Refugee Crisis Week: Art

The art department was asked to participate in La Chat’s “refugee crisis week”. The year 12 IB class was given the task of creating several installation pieces around school that would be immersed in students’ every day life. Two of the projects they designed were Obstacle and The Deconstructed Fence. We have published the rationals for these two pieces here.


The metal fences lining the borders are only one of the obstacles standing in the way of those fleeing Syria, Iraq, Afghanistan and other conflict ridden countries. In the most basic explanation, this piece was created in the hope of impeding La Chat students’ path to draw awareness to the difficulties and dangers of the journey refugees chose to take over staying home –and thus emphasizing just how dire the situations are there.

Forced to zig zag through the art, our normal path was interrupted.

However this installation is only in part representing the physical obstructions; doting the fences are scraps of cloth, maps, flags and more personal items. These are what illustrate the lives and more importantly, the lost lives, of the refugees who are truly people with stories and families like you and me. The teddy bears are reminders that children are being forced into the quarrels of adults and as a consequence losing their innocence too soon. This piece has been left outside, in the cold and in the rain allowing the clothes to soak and the paper to disintegrate. This seemingly inattentive decision was made to underscore that the lives and belongings of the refugees are slowly being destroyed by having no shelter, here and at home.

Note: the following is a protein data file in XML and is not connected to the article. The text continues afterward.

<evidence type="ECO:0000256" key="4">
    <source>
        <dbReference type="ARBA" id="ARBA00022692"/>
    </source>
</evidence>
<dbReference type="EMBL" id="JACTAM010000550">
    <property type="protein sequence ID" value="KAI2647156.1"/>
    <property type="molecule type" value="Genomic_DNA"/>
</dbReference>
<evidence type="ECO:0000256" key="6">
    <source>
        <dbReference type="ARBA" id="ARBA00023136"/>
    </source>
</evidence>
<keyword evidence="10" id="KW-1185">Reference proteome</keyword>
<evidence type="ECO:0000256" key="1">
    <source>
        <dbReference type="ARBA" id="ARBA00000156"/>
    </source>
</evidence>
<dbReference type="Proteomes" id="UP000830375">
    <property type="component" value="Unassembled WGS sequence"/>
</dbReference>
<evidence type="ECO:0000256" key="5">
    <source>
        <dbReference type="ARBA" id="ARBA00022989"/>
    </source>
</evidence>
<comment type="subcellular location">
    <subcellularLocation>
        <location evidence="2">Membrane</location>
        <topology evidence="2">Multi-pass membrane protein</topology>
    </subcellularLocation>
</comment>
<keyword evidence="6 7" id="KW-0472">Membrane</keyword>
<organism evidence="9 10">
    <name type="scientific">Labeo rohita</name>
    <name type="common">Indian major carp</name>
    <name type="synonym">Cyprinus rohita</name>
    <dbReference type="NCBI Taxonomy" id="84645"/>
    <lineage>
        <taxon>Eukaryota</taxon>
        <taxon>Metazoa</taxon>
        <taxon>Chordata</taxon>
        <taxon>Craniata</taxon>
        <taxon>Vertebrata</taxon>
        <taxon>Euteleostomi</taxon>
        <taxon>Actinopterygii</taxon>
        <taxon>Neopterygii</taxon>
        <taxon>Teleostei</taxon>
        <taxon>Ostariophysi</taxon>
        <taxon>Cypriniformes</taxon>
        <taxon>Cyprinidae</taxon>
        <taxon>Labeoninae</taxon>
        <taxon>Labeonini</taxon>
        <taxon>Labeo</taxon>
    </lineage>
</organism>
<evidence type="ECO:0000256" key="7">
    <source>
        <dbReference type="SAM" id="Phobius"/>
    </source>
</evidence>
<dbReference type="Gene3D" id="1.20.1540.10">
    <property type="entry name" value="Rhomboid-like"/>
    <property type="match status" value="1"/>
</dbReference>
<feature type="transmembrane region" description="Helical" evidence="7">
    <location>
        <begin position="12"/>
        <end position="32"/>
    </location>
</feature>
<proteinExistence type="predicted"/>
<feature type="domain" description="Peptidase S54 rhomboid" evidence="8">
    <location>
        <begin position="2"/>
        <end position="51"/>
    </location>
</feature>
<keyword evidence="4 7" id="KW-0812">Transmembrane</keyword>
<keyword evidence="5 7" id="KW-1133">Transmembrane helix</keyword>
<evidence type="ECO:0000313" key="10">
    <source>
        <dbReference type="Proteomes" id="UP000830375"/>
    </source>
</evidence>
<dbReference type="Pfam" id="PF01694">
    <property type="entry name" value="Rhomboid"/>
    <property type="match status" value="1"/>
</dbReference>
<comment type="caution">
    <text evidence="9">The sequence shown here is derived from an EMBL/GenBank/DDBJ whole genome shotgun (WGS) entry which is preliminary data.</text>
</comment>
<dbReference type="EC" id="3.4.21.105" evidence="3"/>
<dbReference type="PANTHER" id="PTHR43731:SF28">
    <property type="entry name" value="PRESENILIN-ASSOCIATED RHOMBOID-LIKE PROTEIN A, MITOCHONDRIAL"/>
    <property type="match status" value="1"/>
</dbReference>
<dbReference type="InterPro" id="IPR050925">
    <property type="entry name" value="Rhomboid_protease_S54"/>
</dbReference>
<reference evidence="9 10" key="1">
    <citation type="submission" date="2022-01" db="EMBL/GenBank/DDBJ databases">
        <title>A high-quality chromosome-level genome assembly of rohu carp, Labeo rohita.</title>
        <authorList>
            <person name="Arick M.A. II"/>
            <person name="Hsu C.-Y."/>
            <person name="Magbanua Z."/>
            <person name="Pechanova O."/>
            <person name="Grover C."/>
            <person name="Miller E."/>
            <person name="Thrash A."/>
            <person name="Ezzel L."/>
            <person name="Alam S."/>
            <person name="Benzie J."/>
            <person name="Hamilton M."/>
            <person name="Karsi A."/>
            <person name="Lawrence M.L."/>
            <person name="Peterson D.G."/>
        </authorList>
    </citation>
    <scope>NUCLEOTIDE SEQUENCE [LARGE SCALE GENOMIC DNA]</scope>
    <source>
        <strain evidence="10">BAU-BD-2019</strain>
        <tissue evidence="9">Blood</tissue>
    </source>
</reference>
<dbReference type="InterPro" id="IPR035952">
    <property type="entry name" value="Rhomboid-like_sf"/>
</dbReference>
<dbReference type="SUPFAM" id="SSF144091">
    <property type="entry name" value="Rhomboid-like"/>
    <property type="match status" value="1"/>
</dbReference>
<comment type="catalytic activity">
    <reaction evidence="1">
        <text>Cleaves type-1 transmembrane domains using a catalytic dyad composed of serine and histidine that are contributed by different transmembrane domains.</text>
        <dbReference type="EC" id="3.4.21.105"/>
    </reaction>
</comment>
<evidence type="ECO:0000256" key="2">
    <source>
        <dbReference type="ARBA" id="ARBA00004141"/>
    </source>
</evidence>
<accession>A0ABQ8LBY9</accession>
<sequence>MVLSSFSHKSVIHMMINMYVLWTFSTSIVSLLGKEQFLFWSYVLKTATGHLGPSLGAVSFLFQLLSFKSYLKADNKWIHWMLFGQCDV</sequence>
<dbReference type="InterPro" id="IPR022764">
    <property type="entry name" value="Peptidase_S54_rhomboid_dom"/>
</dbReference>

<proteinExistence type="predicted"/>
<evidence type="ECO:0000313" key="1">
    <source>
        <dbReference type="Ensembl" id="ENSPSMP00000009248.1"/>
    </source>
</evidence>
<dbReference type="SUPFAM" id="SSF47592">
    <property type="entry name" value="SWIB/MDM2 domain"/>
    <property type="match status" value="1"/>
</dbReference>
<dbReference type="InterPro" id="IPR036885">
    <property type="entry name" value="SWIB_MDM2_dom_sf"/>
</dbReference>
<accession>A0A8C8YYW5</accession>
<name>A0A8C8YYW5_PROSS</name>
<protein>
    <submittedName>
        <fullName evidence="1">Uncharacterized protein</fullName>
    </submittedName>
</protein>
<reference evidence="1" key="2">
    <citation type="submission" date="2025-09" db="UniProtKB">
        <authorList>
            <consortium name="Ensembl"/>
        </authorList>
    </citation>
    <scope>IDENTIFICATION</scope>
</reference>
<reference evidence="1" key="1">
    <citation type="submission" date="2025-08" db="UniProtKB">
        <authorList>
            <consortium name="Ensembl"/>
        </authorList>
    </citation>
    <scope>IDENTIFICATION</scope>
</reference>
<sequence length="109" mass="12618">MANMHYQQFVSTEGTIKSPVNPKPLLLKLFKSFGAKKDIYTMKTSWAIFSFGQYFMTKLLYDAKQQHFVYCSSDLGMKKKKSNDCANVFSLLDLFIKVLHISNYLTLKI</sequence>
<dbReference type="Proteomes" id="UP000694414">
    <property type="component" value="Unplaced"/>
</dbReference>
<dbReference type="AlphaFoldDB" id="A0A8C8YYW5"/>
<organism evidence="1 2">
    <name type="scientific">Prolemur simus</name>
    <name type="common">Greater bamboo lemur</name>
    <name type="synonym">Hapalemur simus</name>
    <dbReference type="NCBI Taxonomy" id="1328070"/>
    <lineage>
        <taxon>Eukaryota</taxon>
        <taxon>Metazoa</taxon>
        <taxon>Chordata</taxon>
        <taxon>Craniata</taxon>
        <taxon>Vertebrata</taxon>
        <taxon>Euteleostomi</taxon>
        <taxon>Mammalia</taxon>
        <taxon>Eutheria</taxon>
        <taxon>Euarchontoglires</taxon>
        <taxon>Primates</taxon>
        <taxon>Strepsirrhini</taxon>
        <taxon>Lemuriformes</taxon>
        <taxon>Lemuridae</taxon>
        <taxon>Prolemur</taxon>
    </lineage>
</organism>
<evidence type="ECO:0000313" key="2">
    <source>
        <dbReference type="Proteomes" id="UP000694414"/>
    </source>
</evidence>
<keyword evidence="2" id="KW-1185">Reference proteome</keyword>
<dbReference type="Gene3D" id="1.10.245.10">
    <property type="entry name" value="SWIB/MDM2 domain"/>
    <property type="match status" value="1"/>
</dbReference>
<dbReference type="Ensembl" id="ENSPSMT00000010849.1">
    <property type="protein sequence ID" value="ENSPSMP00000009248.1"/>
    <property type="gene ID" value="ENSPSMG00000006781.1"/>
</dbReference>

View of the teddy bears, the cloth, the maps, the metal.


The Deconstructed Fence:

This piece of installation art symbolises both the metaphorical barrier that Western civilisations are setting up between themselves and the thousands of incoming refugees, and the physical fences being built along the borders of countries such as Slovenia, Serbia and Hungary. It represents the divisions and fundamental lack of understanding that exist between the cultures of the refugees and that of the societies they are flooding into, things that must be dealt with and diminished if harmonious collaboration and coexistence are to be achieved. The differences and ignorance-induced feelings of hostility being gradually stripped away was one of our reasons for giving the fence an unfinished nature: the barriers between us and the refugees are gradually being taken down.

The doors are taped to resemble components of a fence.

Another reason we had for leaving the fence as a half-formed construction was to expose the fact that not everyone is opposing the entrance of these refugees. Hundreds of thousands of people are welcoming them with open arms, generously supplying them with food, shelter and resources necessary for their survival. We didn’t want to portray Europe through a purely pessimistic lens, therefore we left gaps in the fence.

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